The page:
3)    Orientation to Objective Reality – While businesspeople tend to think of themselves as hard-headed realistic types, their reality-orientation is largely to the changeable and intersubjective world of business transactions and getting things done in the here and now.  It takes institutions like government to provide a perspective that sees beyond the contemporary realities of doing business, including such typical governmental operations as funding scientific research and collecting data from the natural world.  The see-sawing of market trends as well as the close linking of individuals’ fates with market tides, means that a view of a constant, objective reality is easily lost by those who may nevertheless retain a realistic view of the business world.  Not accidently, businesses often mention that they have received the imprimatur of or have a relationship with government institutions when trying to reassure the public that their products or services are trustworthy.
4)    Energy Dependency – Capitalism requires the constant input of free or low-cost non-food energy to continue its functioning and growth.  Non-food energy (i.e. fossil fuels, nuclear, renewable energy) along with the technologies that require it, have become a defining characteristic of the development of capitalist economic systems, as they seek to reduce the unit cost of labor or reduce the demand for labor overall.   The reduction of unit labor costs enables increased profits, the goal for capital.  In requiring energy input from outside, capitalism is analogous to biological systems which by their nature require free energy input, mostly from solar radiation.  This non-food energy dependency is of course over and above the required production of food energy within the economy or input of wild-grown foods into it to sustain the participants in the economy.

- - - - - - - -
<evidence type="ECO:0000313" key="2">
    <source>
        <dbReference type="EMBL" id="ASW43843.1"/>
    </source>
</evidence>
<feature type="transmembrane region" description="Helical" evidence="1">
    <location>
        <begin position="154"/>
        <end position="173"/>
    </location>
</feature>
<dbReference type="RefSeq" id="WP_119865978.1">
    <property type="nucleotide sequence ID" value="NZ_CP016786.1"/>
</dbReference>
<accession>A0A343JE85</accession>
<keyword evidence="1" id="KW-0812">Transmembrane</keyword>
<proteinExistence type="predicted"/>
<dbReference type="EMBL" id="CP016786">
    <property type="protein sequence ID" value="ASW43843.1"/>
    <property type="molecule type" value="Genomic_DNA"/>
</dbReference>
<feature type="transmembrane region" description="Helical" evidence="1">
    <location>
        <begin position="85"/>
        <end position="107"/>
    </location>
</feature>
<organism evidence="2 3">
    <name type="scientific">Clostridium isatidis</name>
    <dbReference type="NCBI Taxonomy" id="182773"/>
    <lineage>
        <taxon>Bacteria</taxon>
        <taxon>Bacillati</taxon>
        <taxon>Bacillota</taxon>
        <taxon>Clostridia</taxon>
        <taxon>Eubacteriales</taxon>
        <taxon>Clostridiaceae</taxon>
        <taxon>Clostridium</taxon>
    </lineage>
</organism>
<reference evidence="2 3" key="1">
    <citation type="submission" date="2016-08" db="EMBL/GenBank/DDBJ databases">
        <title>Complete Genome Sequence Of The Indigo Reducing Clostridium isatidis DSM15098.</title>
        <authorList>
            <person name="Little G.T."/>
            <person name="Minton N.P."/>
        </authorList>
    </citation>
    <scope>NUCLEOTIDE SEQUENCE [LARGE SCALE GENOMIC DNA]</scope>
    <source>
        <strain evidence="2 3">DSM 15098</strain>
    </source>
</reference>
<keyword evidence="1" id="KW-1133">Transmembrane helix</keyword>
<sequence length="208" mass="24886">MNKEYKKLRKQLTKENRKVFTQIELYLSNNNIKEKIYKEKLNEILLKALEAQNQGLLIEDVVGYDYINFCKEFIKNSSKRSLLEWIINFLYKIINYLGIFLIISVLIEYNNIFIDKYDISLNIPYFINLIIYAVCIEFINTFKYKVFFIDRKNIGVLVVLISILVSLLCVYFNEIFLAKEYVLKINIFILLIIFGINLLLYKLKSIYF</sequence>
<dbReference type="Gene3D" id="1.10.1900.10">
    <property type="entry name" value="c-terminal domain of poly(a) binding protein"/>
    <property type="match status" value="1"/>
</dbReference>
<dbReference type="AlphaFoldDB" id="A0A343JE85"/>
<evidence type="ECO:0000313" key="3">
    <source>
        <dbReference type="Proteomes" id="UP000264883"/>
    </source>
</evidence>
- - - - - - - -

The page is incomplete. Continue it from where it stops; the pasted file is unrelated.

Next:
5)    Material Inputs Dependency – For the capitalist system to grow it has historically required continual massive inputs of material “stuff” from an “outside” physical world or universe to transform and/or assign new value to.  The waste stream from capitalist societies is partially recycled or reused but the search for a growing stream of material goods to which to assign the increase in overall monetary value in the system has turned preferentially outside society’s waste stream to “virgin” material.  A completely recycling capitalism is unlikely or very far away given the disparity between the value assigned to new inputs and current diminished market values of most “used” material goods and assets.
6)    Ecosystem Dependency – As suggested above, the capitalist economic system shows no signs of being able to fully reprocess and revalue its own physical waste stream and requires a surrounding non-capitalist nature to absorb and regenerate some of what has been deposited into it.  As the capitalist economic system expands its physical boundaries and deposits unprocessed wastes poisonous to biological systems into the environment, the regenerative capacity of the earth is diminished.  In addition, the “supply” of a natural context, at first either non-valued or undervalued, then assigned a monetary value because of physical beauty, physical attributes, or location, creates the basis for the economy to be established in the first place at all as well as for the creation of saleable assets in the form of land and property.  Capitalism as we have known it has required the regenerative and physically supporting aspects of ecosystems while at the same time constantly diminishing the extent of, degrading and/or destroying many of these ecosystems.